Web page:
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PSO Cancels Concerts As Musicians Continue Strike

Musicians of the Pittsburgh Symphony Orchestra

Members of the Pittsburgh Symphony Orchestra remain on strike and on the picket line. 

The Pittsburgh Symphony Orchestra has canceled symphony concerts through the end of October.

The PSO’s contract with its musicians expired earlier this month, following months of negotiations. 

"We’re going to continue on strike until we can come to an agreement," said Micah Howard, Chair of the PSO Committee. "Management refuses to meet with us right now, so we don’t know how we’re going to get to an agreement.” 

Howard said members were offered a 15 percent pay cut, freeze on closing of pensions and would see a reduction in the size of the orchestra.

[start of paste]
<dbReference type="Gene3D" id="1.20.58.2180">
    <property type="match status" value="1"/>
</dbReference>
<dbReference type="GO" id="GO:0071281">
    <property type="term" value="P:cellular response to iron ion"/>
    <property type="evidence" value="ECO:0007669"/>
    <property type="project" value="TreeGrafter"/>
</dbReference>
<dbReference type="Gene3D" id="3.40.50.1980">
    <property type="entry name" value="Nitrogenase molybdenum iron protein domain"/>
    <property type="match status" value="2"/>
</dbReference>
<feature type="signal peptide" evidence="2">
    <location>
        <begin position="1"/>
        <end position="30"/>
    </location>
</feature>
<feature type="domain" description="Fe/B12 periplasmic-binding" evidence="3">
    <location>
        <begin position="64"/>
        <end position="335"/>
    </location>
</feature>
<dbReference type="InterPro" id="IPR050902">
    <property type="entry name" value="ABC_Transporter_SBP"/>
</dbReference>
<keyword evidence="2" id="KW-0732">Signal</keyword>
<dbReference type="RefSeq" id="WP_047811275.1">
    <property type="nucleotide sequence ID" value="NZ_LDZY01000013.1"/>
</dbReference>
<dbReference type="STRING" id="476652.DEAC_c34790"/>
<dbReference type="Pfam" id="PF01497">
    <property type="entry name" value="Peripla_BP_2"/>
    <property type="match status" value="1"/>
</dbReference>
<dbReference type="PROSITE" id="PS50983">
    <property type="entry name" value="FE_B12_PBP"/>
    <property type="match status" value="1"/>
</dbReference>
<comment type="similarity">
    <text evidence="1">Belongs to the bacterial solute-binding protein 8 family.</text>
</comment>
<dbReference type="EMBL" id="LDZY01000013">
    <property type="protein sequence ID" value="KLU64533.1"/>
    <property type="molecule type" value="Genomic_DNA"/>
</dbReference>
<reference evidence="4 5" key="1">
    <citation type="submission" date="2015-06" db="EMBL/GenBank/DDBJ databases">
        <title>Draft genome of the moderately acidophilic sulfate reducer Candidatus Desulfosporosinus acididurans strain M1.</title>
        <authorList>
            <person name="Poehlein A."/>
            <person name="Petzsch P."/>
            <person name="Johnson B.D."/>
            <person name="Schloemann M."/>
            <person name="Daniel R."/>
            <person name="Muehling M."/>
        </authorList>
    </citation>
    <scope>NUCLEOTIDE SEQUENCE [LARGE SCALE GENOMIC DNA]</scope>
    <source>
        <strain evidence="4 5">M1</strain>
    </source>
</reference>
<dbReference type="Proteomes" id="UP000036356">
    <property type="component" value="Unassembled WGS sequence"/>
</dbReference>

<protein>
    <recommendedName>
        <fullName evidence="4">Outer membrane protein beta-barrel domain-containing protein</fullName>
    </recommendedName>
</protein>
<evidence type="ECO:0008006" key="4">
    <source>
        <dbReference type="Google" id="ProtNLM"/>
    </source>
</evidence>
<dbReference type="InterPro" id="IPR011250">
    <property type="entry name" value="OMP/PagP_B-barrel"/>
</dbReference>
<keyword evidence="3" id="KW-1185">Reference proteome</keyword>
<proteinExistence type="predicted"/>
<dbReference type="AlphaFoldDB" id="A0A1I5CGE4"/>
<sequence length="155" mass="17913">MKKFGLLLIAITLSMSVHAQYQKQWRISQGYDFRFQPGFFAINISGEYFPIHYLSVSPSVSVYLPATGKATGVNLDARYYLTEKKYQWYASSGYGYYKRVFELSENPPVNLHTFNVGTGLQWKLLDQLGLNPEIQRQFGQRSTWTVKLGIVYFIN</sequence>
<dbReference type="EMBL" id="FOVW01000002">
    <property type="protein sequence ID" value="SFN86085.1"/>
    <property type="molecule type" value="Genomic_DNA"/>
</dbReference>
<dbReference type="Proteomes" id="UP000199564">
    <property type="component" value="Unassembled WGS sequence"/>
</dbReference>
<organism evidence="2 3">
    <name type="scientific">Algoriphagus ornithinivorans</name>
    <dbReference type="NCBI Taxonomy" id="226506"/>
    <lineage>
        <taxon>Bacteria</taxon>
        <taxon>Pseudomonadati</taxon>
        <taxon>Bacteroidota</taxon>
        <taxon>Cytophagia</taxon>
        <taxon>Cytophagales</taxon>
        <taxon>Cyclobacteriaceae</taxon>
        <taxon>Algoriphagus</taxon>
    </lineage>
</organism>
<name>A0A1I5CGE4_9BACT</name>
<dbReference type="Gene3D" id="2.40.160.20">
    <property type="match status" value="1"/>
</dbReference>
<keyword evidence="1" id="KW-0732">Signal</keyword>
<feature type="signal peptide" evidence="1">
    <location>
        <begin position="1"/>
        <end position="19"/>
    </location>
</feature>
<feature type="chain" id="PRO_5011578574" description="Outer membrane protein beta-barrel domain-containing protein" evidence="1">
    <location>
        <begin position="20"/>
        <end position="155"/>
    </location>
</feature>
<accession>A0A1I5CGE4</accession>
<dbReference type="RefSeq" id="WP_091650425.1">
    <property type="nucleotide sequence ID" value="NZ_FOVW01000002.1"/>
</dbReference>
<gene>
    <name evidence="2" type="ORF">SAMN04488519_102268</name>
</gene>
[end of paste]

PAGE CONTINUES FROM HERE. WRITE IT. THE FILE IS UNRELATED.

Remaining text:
PSO officials said it will see a $20 million deficit over the next five years – a figure Howard said is based on a speculative forecast, using conservative figures.

“Suddenly after 120 years, we’ve made it through world wars, the great depression, the great recession and we've maintained this orchestra,” Howard said. “Now suddenly with all the growth in the community (management) can no longer do it?"

In the past year, the symphony exceeded ticket expectations and broke its own record during its latest fund campaign.

A representative with the PSO said Monday afternoon “there is no status change to report” and declined to comment further on the strike.

PSO musicians will still participate in the Day of Music, and perform free concerts across the city on Tuesday

Virginia reports on identity and justice for 90.5 WESA. That means looking at how people see themselves in the community, and how the community makes them feel. Her reporting examines things like race, policing, and housing to tell the stories of folks we often don't hear from.
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